Health Chats
Multiple Sclerosis: Understanding the Disease and Managing Symptoms
Tuesday Aug 16, 2011, 06:00PM - 07:00PM (EST)
Jonathan Howard, MDBlank
Multiple Sclerosis is a challenging disease to treat. Symptoms vary greatly from one patient to the next and can often wax and wane. Knowing what to expect and how to cope with the overall progression of the disease goes a long way toward living the highest possible quality of life with MS. Join us with Dr. Jonathan Howard, an attending physician at the NYU multiple sclerosis center, where he will provide answers to your questions about the complexities of MS and how to best manage the disease.<br><br> Doctor Jonathan Howard graduated from the University of Southern California Keck School of Medicine in 2003. After this, he completed a dual residency in both neurology and psychiatry at New York University Langone School of Medicine and Bellevue Hospital. He is currently board certified in both psychiatry and neurology. After residency, Dr. Howard completed a fellowship in multiple sclerosis at the New York University Multiple Sclerosis Care Center.<br><br> Currently, he is an attending physician at the NYU multiple sclerosis center where he practices both psychiatry and neurology. Dr. Howard believes that it is just as important to treat the mind as well as the body, especially for chronic neurological illnesses such as MS. He also established a weekly MS clinic at Bellevue Hospital, the oldest public hospital in the United States. He is working on publishing several books for medical students using modern media to educate about the brain and neurological disorders.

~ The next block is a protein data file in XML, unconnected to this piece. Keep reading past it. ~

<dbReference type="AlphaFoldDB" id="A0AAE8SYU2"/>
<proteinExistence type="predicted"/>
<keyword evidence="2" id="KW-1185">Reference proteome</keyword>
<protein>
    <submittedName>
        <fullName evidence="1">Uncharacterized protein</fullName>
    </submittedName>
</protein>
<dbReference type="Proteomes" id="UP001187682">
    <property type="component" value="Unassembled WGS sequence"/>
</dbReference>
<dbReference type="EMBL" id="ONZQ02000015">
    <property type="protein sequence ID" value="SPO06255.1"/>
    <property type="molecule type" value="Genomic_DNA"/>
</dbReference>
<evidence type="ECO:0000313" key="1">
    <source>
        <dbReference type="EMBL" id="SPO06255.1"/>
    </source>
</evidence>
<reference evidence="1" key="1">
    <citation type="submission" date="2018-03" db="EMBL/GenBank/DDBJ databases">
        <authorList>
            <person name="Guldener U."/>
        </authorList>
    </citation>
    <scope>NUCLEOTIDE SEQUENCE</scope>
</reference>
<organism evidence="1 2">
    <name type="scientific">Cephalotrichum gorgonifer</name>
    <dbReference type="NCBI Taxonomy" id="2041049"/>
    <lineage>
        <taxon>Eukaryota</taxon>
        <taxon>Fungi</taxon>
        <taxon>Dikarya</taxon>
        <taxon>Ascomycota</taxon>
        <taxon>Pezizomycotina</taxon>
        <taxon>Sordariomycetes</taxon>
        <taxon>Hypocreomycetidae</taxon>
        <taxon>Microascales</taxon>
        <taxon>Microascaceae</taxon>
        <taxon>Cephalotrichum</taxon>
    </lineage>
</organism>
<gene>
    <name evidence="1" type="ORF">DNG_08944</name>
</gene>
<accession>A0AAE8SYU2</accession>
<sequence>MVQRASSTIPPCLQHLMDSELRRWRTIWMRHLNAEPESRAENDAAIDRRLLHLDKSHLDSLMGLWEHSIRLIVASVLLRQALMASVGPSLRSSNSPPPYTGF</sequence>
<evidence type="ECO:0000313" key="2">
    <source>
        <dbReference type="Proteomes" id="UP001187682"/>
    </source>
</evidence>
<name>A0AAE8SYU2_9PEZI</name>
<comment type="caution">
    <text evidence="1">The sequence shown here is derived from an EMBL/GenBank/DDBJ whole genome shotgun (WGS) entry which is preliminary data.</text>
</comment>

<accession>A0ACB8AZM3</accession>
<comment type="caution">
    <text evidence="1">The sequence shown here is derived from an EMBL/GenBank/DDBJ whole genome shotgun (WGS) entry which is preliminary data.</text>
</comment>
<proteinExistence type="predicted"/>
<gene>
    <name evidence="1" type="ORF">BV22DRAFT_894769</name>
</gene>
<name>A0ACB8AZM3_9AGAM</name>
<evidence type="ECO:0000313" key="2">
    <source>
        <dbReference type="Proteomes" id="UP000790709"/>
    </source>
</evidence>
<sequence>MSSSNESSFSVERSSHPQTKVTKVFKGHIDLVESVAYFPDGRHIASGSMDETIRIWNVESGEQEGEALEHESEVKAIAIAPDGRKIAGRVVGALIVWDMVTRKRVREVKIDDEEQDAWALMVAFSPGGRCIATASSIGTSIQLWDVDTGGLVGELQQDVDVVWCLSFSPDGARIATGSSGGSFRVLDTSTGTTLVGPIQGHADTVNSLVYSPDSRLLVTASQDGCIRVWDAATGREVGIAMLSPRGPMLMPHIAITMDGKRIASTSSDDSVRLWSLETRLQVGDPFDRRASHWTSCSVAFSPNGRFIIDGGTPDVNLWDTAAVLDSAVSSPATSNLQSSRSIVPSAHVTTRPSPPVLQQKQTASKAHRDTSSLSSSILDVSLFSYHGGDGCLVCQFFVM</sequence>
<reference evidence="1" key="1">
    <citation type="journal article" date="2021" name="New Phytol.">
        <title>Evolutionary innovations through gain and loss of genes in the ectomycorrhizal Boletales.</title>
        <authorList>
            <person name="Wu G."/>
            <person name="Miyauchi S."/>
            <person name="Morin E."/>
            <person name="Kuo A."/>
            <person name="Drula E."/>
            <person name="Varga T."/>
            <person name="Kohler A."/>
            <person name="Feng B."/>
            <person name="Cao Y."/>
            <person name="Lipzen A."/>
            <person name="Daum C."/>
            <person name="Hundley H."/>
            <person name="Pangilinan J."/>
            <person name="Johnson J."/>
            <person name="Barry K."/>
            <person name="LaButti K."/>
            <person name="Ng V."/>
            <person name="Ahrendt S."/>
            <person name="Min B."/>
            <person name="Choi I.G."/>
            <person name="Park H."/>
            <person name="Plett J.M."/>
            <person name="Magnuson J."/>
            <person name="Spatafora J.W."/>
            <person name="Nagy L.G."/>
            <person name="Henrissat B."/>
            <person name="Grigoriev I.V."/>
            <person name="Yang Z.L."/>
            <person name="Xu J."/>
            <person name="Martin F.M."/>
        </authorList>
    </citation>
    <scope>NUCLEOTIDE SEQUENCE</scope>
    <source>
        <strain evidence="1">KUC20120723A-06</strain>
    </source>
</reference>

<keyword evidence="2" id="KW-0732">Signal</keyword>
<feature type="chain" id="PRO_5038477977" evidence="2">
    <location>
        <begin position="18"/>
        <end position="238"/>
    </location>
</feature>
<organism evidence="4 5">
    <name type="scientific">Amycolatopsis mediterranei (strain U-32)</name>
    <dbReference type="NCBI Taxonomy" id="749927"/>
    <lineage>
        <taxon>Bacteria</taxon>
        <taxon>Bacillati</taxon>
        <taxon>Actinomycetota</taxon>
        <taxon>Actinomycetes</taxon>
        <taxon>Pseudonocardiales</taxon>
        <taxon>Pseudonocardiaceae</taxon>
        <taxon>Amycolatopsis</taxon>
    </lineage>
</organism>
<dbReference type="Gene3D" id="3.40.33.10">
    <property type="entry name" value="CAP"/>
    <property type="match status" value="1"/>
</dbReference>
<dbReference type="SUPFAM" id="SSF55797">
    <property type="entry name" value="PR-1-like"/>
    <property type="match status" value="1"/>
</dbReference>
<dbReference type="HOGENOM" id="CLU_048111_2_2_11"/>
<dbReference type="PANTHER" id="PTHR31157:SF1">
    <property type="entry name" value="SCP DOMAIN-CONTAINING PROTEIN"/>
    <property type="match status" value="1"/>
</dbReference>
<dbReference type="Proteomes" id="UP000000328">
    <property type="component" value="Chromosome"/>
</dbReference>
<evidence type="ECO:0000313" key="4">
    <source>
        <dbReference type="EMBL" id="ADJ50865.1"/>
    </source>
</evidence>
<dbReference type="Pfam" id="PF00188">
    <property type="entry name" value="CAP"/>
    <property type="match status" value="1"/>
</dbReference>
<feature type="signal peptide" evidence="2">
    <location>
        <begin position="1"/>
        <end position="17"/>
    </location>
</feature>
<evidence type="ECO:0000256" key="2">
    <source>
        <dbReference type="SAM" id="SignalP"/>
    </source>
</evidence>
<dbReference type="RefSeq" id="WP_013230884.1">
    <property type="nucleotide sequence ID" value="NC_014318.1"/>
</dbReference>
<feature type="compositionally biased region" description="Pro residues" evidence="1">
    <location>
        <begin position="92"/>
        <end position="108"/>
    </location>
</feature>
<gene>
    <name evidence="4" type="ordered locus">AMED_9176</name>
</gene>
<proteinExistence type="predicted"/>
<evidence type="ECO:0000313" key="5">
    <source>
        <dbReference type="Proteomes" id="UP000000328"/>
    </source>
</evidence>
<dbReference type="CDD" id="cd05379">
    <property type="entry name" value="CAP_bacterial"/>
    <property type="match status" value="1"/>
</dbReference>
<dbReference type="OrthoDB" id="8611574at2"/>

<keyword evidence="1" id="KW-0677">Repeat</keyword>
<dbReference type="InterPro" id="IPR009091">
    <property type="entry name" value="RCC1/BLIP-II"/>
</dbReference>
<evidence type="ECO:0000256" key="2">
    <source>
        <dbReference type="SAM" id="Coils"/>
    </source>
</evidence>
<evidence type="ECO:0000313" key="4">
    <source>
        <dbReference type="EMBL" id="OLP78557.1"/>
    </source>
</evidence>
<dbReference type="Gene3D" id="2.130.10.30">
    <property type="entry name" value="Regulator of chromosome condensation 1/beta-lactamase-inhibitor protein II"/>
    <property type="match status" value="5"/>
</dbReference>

lisabeth310:
Not diagnosed, but wondering if arm weakness/tingling that comes and goes throughout the day could be ms.  Seems to subside during the day when I'm busy.  I have not had any anxiety before.
Jonathan Howard, MD:
This COULD be MS.  But I am not too concerned.  Usually symptoms from MS last longer than you describe.  They don't come and go throughout the day, but last days to weeks.  Getting an MRI, if normal would rule out MS, but other diagnoses, such as peripheral neuropathies need to be considered.
missm868:
I have had ms for 23 years, at least. I also have low white blood cell count, all the time. Does anyone else with ms have this problem?
Jonathan Howard, MD:
This is not a usual problem in MS to my knowledge.  Some people seem to have a low white blood count, but this might just an incidental finding.  Some of the medicines that we use to treat MS can cause a low white blood count, but these are not the standard medications most people are familiar with.
Jonathan Howard, MD:
I received an earlier question on what is up and coming in MS.  I erased it accidently, but it is a good question.  Briefly, there is a lot of the horizon.  There are several new oral medications on the horizon, though one promising agent, laquinimod, failed in its study.  
Jonathan Howard, MD:
One pill called BG12 looks very promising, but we'll have to wait until all the studies are done.  Other medicines like Tysabri, such as Campath and Daclizumab seem promising as well.  So a lot will change with MS in the next few years.  Doctors and patients will have many more complicated decisions to make.  But this is good.  Prior to 1993, there were no FDA approved meds.  So the rate of discovery is remarkable, though not fast enough, I know.
squinun:
In January 2011 my MRI showed new lesions but the only real "symptom" I had was a tightening of the thigh muscles when standing up, but the tightness would relax after a few seconds. My question is that are new lesions signs of MS progression or a flare-up?
Jonathan Howard, MD:
So the MRI often detects new lesions that have no clinical correlate.  Studies have shown that the MRI typically detects 5-10 times more lesions than a patient feels clinically.  This is one of the reasons doctors are reluctant to diagnosis MS in people with a normal MRI.